Since thickness of the shell is small compared to its other dimensions, the shell is regarded to be thin. Consequently, classical shell theory based on Kirchhoff-Love assumptions is used to extract governing equations.

2.1 Geometric formulation

The main geometry under consideration in this work is a cylindrical shell with an either circular or parabolic profile. Both circular and parabolic profiles can be defined by two parameters including camber (C) and span (b), Figure 1.

 

 

Geometrical relations for circular and parabolic profiles are given in Table 1.

Figure 2 shows a shell with a parabolic profile in the curvilinear coordinate system (xsz). z-axis is perpendicular to the middle surface of shell defined by x-s plane. x-axis is along axis of the cylinder, while the s-axis is along circumference of the cylinder.

 

 

Displacement functions along x-axis, s-axis and z-axis are respectively represented by U(x,s), V(x,s) and W(x,s). Lame's parameters for this type of shell in the curvilinear coordinate system are equal to one according to Soedel (1993).

2.2. Displacement functions

Displacement functions for the middle surface of the shell are introduced by cubic and fifth-order Bspline functions as below.

 

 

Row matrices are cubic B-spline and fifth-order B-spline matrices, respectively. Column matrices{A} ,{B} and{C } are unknown coefficients of the displacement functions in Equation 1. Also, N is the number of divisions along x or s axes. The operator is the ‘Kronecker product' of the matrices. Formulations of row matrices and also column matrices are given below

 

 

Standard cubic spline is expressed as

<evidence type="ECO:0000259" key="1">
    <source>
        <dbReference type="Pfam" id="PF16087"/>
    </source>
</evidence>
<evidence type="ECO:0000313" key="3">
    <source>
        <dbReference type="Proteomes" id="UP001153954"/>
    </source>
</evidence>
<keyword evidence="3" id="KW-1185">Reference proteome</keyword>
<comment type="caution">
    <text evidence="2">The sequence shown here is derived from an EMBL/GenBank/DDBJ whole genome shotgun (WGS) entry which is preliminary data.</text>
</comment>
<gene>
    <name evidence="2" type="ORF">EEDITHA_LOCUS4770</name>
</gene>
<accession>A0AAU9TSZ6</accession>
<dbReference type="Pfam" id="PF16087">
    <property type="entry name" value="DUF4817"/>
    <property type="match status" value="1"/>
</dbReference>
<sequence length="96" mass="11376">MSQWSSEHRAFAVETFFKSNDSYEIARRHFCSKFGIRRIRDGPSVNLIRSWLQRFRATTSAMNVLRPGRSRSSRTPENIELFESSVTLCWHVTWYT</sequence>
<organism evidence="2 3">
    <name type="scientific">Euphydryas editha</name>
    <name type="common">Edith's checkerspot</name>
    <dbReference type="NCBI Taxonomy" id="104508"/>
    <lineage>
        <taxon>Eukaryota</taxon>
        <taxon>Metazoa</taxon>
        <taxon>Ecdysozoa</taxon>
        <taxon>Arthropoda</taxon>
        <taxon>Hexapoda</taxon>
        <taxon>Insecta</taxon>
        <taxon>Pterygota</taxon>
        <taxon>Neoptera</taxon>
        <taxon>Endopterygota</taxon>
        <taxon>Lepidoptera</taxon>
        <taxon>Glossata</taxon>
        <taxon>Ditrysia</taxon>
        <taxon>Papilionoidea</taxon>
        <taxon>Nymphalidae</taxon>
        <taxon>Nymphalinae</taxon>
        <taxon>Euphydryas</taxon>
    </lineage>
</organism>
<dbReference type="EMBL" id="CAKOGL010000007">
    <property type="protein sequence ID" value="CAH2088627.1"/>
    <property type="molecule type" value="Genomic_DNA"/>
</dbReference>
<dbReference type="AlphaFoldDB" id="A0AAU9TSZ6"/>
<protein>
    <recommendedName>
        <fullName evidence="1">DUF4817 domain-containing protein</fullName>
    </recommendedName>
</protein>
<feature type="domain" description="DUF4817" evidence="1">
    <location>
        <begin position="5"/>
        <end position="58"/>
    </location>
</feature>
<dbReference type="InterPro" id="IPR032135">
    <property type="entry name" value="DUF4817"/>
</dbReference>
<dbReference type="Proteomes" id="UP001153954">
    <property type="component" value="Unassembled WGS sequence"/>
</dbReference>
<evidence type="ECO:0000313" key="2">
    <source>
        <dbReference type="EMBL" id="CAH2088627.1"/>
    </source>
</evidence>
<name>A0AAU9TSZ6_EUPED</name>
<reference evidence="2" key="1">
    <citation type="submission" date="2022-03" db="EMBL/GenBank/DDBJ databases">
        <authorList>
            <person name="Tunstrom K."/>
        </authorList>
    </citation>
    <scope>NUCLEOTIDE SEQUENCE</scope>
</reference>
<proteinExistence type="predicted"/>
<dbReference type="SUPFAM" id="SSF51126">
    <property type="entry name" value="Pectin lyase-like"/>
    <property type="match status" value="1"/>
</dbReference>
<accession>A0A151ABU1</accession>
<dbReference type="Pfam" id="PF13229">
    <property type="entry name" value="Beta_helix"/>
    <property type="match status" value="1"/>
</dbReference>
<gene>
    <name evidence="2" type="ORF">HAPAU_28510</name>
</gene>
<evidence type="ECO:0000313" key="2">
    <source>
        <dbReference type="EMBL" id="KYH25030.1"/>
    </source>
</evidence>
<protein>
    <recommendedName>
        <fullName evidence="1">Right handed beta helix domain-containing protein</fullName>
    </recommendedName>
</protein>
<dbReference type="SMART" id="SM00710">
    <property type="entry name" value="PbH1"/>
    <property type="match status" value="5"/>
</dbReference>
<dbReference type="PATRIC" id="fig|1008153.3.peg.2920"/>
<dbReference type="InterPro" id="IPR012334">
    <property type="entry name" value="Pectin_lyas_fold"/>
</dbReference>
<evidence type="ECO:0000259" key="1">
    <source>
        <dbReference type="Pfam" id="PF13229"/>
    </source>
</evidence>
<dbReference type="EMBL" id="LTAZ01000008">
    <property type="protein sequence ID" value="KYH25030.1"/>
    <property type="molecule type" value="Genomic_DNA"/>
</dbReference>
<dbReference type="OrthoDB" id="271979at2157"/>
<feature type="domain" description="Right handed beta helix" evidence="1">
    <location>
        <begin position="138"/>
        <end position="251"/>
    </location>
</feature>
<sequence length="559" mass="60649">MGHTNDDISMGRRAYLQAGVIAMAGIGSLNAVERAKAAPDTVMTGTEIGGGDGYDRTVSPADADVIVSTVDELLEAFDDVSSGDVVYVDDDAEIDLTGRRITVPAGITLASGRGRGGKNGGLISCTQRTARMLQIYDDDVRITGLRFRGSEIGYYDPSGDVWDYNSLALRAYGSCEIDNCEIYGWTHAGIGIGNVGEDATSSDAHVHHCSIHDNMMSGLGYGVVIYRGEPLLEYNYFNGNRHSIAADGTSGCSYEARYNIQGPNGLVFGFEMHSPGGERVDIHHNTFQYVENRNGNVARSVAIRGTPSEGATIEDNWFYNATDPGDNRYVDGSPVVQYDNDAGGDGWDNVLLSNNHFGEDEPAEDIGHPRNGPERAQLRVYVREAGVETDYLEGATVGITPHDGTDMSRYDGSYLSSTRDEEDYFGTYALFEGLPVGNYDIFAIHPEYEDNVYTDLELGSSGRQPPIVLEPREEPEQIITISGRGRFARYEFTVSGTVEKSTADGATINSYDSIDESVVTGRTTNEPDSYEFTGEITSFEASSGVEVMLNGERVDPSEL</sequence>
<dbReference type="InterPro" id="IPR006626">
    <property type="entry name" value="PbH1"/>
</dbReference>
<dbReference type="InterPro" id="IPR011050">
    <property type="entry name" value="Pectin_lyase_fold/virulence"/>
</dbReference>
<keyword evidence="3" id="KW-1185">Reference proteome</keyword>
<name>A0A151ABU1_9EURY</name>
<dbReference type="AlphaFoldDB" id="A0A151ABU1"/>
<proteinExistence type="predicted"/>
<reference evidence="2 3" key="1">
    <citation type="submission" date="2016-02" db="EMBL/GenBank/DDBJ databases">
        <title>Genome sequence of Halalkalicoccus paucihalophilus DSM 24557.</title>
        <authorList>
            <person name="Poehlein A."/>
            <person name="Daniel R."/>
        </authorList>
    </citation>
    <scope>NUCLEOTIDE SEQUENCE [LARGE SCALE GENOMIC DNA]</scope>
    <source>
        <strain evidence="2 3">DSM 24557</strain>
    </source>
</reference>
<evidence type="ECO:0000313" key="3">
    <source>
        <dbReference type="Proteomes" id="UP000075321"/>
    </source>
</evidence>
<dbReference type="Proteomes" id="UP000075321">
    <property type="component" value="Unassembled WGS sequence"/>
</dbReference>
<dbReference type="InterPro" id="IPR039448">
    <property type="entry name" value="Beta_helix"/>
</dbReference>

According to Cheng et al. (1987), cubic B-spline functions (B3) for N equal divisions (N>4) are

 

 

Expression for the standard fifth-order spline is

 

 

Again, according to Cheng et al. (1987), fifth-order B-spline functions (B5) for N equal divisions (N>6) are

 

 

where, for cc boundary condition (clamped edges at x=0, x=L)

 

 

2.3 Mass and stiffness matrices

Extracted relations in this section are valid only for a shell with a general geometry.

2.3.1 Mass matrix

Kinetic energy of a shell with variable thickness can be expressed in the following form

 

 

where, ρshell is density, Tshell is thickness function of shell, U, V and W are displacement functions of the middle surface of shell. Also, are unknown coefficients of displacement functions. [M] is also mass matrix. After substituting the displacement functions (Equation 1) into the Equation 7 and taking numerical integration, the mass matrix is obtained by equation 8. This mass matrix is for a shell with variable thickness in x-direction. Through replacing x by s, the mass matrix for a shell with variable thickness in s-direction can be easily obtained.

 

 

2.3.2 Stiffness matrix

Strain energy for a shell with a general geometry can be written as follows

 

 

where, the strain vector is

 

 

The components of strain vector are

 

 

Flexural rigidity of the shell is given as

 

 

Stiffness matrix [K] is

 

 

After substituting displacement functions from the Equation 1 into the Equation 9 and taking an integration of it, components of stiffness matrix are obtained as follows